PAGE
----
All images © The Andy Warhol Foundation for the Visual Arts Inc.
This exhibition was made possible by a donation of photographs from the Andy Warhol Foundation for the Visual Arts Inc., and it's Andy Warhol Photographic Legacy Program.
The Black & White Prints
Pulling it out when the moment struck, Andy would photograph anything from the sublime to the mundane. The 8"x10" gelatin silver prints in this exhibition reveal more of his personal side. But a lack of documentation leaves us guessing why at any given moment he decided to push the shutter button. Are Warhol photographs part of a holistic vision made important because he conceived and took them? Or are they mere documentations of his daily half thoughts, now re-evaluated to avoid being heaped upon the recycle bin of art history?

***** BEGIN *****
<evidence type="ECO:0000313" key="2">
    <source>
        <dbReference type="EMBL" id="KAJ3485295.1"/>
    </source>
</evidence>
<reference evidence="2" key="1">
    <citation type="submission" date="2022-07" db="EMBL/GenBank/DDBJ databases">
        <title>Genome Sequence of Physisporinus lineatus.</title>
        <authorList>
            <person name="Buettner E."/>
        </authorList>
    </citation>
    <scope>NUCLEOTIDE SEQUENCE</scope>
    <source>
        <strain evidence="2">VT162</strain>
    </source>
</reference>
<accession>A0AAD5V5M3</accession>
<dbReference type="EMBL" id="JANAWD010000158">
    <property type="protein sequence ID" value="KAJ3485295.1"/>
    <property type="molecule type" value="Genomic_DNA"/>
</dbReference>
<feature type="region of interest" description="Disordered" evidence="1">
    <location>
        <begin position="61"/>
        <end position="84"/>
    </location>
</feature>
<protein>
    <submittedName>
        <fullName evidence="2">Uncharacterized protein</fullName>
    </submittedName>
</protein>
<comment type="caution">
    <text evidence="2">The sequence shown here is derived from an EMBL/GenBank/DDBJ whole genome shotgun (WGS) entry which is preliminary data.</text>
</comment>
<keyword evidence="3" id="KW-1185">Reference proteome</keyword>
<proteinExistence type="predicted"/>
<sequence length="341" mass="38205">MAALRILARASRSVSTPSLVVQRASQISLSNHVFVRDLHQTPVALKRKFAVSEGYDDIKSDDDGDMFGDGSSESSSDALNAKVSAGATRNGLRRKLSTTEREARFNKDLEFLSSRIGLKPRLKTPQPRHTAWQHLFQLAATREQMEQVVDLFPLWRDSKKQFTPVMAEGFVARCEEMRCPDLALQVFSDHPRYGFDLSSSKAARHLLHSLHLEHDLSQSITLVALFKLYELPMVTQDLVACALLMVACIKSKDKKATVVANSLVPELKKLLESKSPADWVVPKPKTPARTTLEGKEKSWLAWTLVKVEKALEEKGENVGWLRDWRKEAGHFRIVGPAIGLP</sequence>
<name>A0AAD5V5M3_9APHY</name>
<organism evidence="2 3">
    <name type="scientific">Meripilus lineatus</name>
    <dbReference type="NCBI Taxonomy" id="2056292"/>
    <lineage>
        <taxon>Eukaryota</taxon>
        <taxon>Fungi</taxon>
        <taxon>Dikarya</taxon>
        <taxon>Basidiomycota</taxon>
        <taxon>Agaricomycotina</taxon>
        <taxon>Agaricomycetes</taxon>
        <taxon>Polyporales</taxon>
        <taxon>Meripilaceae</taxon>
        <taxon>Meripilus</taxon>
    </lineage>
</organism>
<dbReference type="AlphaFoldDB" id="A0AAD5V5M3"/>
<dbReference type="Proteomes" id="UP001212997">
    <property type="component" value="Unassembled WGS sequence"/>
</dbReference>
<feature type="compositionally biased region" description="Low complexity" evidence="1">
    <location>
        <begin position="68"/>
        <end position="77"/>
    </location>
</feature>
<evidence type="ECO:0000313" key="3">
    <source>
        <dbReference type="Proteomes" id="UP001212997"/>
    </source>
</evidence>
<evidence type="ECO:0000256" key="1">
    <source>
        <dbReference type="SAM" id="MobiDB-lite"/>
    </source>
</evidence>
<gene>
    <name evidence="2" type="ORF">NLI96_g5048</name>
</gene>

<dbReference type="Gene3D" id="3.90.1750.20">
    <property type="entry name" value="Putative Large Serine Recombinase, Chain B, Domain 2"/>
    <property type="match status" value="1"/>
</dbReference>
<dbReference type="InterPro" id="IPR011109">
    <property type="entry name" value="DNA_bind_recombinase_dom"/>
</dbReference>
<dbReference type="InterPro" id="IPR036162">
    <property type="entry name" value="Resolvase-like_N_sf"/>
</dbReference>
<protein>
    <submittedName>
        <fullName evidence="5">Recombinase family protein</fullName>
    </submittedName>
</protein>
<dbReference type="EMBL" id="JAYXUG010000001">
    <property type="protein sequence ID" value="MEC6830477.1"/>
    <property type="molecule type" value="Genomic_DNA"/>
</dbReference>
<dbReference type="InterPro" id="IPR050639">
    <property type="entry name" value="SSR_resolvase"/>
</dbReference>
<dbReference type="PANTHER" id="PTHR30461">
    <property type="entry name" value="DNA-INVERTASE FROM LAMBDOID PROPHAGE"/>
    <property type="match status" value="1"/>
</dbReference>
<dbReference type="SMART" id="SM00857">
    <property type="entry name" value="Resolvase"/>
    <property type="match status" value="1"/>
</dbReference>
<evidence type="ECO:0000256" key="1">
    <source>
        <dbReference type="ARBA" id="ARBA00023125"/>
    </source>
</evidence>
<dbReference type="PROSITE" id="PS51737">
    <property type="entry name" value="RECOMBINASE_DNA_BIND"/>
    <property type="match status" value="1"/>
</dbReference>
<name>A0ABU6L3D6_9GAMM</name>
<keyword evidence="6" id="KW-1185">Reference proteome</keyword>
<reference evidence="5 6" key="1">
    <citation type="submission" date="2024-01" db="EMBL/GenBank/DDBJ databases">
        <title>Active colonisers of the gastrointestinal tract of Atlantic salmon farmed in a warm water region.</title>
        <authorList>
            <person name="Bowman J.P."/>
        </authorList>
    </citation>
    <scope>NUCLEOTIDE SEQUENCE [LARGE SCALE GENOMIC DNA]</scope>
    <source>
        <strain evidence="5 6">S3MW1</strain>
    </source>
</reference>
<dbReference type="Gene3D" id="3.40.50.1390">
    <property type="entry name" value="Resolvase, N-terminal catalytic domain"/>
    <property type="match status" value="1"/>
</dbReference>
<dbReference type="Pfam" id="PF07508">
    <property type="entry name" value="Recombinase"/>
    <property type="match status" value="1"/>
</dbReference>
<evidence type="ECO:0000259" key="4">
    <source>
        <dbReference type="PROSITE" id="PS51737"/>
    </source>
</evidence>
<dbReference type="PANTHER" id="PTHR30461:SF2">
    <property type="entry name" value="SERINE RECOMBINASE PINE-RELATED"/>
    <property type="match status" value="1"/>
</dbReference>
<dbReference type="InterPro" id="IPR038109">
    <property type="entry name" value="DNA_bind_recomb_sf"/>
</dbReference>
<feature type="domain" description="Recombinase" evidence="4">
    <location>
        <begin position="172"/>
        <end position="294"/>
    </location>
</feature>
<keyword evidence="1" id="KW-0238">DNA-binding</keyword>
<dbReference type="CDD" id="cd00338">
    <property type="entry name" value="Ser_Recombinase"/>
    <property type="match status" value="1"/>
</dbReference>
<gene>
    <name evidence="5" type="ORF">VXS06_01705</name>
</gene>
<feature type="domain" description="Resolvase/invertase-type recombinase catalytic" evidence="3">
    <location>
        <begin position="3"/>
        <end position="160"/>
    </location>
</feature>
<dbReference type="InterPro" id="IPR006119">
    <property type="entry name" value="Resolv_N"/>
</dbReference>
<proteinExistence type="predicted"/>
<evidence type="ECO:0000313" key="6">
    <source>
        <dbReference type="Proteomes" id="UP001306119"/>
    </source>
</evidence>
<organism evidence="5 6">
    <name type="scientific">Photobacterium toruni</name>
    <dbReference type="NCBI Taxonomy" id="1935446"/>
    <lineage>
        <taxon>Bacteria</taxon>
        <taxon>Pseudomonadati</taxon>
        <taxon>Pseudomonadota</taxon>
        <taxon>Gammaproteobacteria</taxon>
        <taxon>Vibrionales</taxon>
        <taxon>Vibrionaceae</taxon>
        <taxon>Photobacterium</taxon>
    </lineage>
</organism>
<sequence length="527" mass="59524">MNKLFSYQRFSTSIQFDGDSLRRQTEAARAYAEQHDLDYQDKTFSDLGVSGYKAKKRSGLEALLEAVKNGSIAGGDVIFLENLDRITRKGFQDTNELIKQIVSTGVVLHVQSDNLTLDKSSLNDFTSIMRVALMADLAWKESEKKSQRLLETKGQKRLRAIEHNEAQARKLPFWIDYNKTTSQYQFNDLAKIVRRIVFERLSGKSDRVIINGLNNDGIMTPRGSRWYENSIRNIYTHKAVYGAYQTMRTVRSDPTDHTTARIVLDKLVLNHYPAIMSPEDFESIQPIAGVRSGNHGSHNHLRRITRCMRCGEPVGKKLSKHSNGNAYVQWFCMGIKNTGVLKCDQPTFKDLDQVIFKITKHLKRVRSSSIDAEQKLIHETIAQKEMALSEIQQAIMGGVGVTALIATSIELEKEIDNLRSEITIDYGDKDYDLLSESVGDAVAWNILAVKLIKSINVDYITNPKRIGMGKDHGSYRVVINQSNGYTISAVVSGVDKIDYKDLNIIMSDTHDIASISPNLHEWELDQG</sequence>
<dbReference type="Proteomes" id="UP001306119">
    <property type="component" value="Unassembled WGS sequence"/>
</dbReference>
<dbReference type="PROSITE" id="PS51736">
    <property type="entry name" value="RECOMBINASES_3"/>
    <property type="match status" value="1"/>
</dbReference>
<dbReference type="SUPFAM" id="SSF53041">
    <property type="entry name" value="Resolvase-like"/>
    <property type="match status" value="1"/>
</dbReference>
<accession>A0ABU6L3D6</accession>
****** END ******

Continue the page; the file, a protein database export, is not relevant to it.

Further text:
Whether intended or not, these images from the late 1970s and 1980s are like time capsules that show us fashions, hairstyles, street signs, graffiti and the well-known people he socialized with. They are snapshots of low and high life, taken by a man who moved between the grimy outside world of New York City and the plush stylings of its high society interiors with the ease of a cab ride. Due to the sheer number of images left behind, Andy and his work have easily outlasted the 15 minutes of world fame he predicted for everyone else.